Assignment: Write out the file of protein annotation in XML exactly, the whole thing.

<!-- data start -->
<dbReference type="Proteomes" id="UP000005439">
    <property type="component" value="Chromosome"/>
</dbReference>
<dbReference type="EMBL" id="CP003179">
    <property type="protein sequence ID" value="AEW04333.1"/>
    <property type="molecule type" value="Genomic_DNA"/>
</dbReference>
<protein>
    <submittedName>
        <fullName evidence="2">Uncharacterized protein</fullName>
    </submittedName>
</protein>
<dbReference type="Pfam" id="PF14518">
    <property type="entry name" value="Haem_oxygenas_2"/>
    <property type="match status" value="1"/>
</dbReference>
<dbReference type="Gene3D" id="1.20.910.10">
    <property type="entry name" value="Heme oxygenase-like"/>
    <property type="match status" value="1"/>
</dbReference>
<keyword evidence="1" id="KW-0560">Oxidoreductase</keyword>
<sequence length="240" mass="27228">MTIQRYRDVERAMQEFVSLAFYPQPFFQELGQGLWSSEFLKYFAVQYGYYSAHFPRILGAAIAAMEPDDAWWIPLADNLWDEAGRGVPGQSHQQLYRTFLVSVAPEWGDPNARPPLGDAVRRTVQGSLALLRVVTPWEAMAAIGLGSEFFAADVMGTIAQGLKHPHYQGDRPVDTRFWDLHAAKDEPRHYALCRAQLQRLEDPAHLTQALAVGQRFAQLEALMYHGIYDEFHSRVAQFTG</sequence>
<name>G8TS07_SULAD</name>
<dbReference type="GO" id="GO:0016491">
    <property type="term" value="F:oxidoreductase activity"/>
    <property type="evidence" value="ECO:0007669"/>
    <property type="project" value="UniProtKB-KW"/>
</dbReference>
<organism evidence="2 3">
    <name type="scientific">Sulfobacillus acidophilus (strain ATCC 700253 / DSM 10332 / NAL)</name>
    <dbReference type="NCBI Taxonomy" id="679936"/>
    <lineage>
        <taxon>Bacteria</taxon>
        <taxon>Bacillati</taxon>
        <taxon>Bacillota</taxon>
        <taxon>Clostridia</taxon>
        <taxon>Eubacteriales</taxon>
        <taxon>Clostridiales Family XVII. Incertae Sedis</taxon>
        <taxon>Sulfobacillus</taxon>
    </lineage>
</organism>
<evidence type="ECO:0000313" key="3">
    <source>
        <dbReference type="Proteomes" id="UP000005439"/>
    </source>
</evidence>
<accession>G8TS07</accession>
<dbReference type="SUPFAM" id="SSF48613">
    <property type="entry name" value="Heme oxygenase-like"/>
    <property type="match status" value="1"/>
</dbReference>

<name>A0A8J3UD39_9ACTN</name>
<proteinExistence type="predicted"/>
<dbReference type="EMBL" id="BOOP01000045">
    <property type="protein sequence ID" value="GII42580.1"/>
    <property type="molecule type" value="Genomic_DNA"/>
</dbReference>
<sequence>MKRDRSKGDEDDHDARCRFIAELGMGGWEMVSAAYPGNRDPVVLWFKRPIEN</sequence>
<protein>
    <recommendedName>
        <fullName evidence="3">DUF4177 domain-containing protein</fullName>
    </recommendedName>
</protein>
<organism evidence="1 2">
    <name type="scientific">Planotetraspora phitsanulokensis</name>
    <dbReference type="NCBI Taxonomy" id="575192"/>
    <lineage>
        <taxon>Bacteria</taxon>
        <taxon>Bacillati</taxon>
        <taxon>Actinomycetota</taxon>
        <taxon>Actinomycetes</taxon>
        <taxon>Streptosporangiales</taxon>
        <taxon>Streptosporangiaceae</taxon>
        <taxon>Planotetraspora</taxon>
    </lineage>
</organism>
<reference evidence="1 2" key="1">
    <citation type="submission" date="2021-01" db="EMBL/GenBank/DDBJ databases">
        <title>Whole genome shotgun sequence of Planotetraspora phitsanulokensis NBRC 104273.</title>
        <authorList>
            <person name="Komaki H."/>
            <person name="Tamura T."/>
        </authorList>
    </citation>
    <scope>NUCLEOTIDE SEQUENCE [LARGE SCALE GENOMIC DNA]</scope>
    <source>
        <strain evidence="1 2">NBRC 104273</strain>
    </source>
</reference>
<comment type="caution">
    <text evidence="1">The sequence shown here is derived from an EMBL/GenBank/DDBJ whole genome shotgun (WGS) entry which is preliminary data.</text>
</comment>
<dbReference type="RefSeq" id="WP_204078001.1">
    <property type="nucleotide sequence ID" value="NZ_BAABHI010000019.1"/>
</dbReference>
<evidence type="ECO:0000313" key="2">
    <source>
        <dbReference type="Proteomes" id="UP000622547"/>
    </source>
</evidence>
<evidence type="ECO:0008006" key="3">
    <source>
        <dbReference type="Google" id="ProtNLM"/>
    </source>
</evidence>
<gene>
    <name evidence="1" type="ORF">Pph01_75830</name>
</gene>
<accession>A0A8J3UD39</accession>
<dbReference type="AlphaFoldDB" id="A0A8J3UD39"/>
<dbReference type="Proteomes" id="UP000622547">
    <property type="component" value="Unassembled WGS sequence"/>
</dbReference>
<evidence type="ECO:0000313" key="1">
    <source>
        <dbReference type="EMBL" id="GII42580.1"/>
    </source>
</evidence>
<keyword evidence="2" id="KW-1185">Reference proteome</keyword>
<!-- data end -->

<dbReference type="Proteomes" id="UP000005439">
    <property type="component" value="Chromosome"/>
</dbReference>
<dbReference type="EMBL" id="CP003179">
    <property type="protein sequence ID" value="AEW04333.1"/>
    <property type="molecule type" value="Genomic_DNA"/>
</dbReference>
<protein>
    <submittedName>
        <fullName evidence="2">Uncharacterized protein</fullName>
    </submittedName>
</protein>
<dbReference type="Pfam" id="PF14518">
    <property type="entry name" value="Haem_oxygenas_2"/>
    <property type="match status" value="1"/>
</dbReference>
<dbReference type="Gene3D" id="1.20.910.10">
    <property type="entry name" value="Heme oxygenase-like"/>
    <property type="match status" value="1"/>
</dbReference>
<keyword evidence="1" id="KW-0560">Oxidoreductase</keyword>
<sequence length="240" mass="27228">MTIQRYRDVERAMQEFVSLAFYPQPFFQELGQGLWSSEFLKYFAVQYGYYSAHFPRILGAAIAAMEPDDAWWIPLADNLWDEAGRGVPGQSHQQLYRTFLVSVAPEWGDPNARPPLGDAVRRTVQGSLALLRVVTPWEAMAAIGLGSEFFAADVMGTIAQGLKHPHYQGDRPVDTRFWDLHAAKDEPRHYALCRAQLQRLEDPAHLTQALAVGQRFAQLEALMYHGIYDEFHSRVAQFTG</sequence>
<name>G8TS07_SULAD</name>
<dbReference type="GO" id="GO:0016491">
    <property type="term" value="F:oxidoreductase activity"/>
    <property type="evidence" value="ECO:0007669"/>
    <property type="project" value="UniProtKB-KW"/>
</dbReference>
<organism evidence="2 3">
    <name type="scientific">Sulfobacillus acidophilus (strain ATCC 700253 / DSM 10332 / NAL)</name>
    <dbReference type="NCBI Taxonomy" id="679936"/>
    <lineage>
        <taxon>Bacteria</taxon>
        <taxon>Bacillati</taxon>
        <taxon>Bacillota</taxon>
        <taxon>Clostridia</taxon>
        <taxon>Eubacteriales</taxon>
        <taxon>Clostridiales Family XVII. Incertae Sedis</taxon>
        <taxon>Sulfobacillus</taxon>
    </lineage>
</organism>
<evidence type="ECO:0000313" key="3">
    <source>
        <dbReference type="Proteomes" id="UP000005439"/>
    </source>
</evidence>
<accession>G8TS07</accession>
<dbReference type="SUPFAM" id="SSF48613">
    <property type="entry name" value="Heme oxygenase-like"/>
    <property type="match status" value="1"/>
</dbReference>

<name>A0A8J3UD39_9ACTN</name>
<proteinExistence type="predicted"/>
<dbReference type="EMBL" id="BOOP01000045">
    <property type="protein sequence ID" value="GII42580.1"/>
    <property type="molecule type" value="Genomic_DNA"/>
</dbReference>
<sequence>MKRDRSKGDEDDHDARCRFIAELGMGGWEMVSAAYPGNRDPVVLWFKRPIEN</sequence>
<protein>
    <recommendedName>
        <fullName evidence="3">DUF4177 domain-containing protein</fullName>
    </recommendedName>
</protein>
<organism evidence="1 2">
    <name type="scientific">Planotetraspora phitsanulokensis</name>
    <dbReference type="NCBI Taxonomy" id="575192"/>
    <lineage>
        <taxon>Bacteria</taxon>
        <taxon>Bacillati</taxon>
        <taxon>Actinomycetota</taxon>
        <taxon>Actinomycetes</taxon>
        <taxon>Streptosporangiales</taxon>
        <taxon>Streptosporangiaceae</taxon>
        <taxon>Planotetraspora</taxon>
    </lineage>
</organism>
<reference evidence="1 2" key="1">
    <citation type="submission" date="2021-01" db="EMBL/GenBank/DDBJ databases">
        <title>Whole genome shotgun sequence of Planotetraspora phitsanulokensis NBRC 104273.</title>
        <authorList>
            <person name="Komaki H."/>
            <person name="Tamura T."/>
        </authorList>
    </citation>
    <scope>NUCLEOTIDE SEQUENCE [LARGE SCALE GENOMIC DNA]</scope>
    <source>
        <strain evidence="1 2">NBRC 104273</strain>
    </source>
</reference>
<comment type="caution">
    <text evidence="1">The sequence shown here is derived from an EMBL/GenBank/DDBJ whole genome shotgun (WGS) entry which is preliminary data.</text>
</comment>
<dbReference type="RefSeq" id="WP_204078001.1">
    <property type="nucleotide sequence ID" value="NZ_BAABHI010000019.1"/>
</dbReference>
<evidence type="ECO:0000313" key="2">
    <source>
        <dbReference type="Proteomes" id="UP000622547"/>
    </source>
</evidence>
<evidence type="ECO:0008006" key="3">
    <source>
        <dbReference type="Google" id="ProtNLM"/>
    </source>
</evidence>
<gene>
    <name evidence="1" type="ORF">Pph01_75830</name>
</gene>
<accession>A0A8J3UD39</accession>
<dbReference type="AlphaFoldDB" id="A0A8J3UD39"/>
<dbReference type="Proteomes" id="UP000622547">
    <property type="component" value="Unassembled WGS sequence"/>
</dbReference>
<evidence type="ECO:0000313" key="1">
    <source>
        <dbReference type="EMBL" id="GII42580.1"/>
    </source>
</evidence>
<keyword evidence="2" id="KW-1185">Reference proteome</keyword>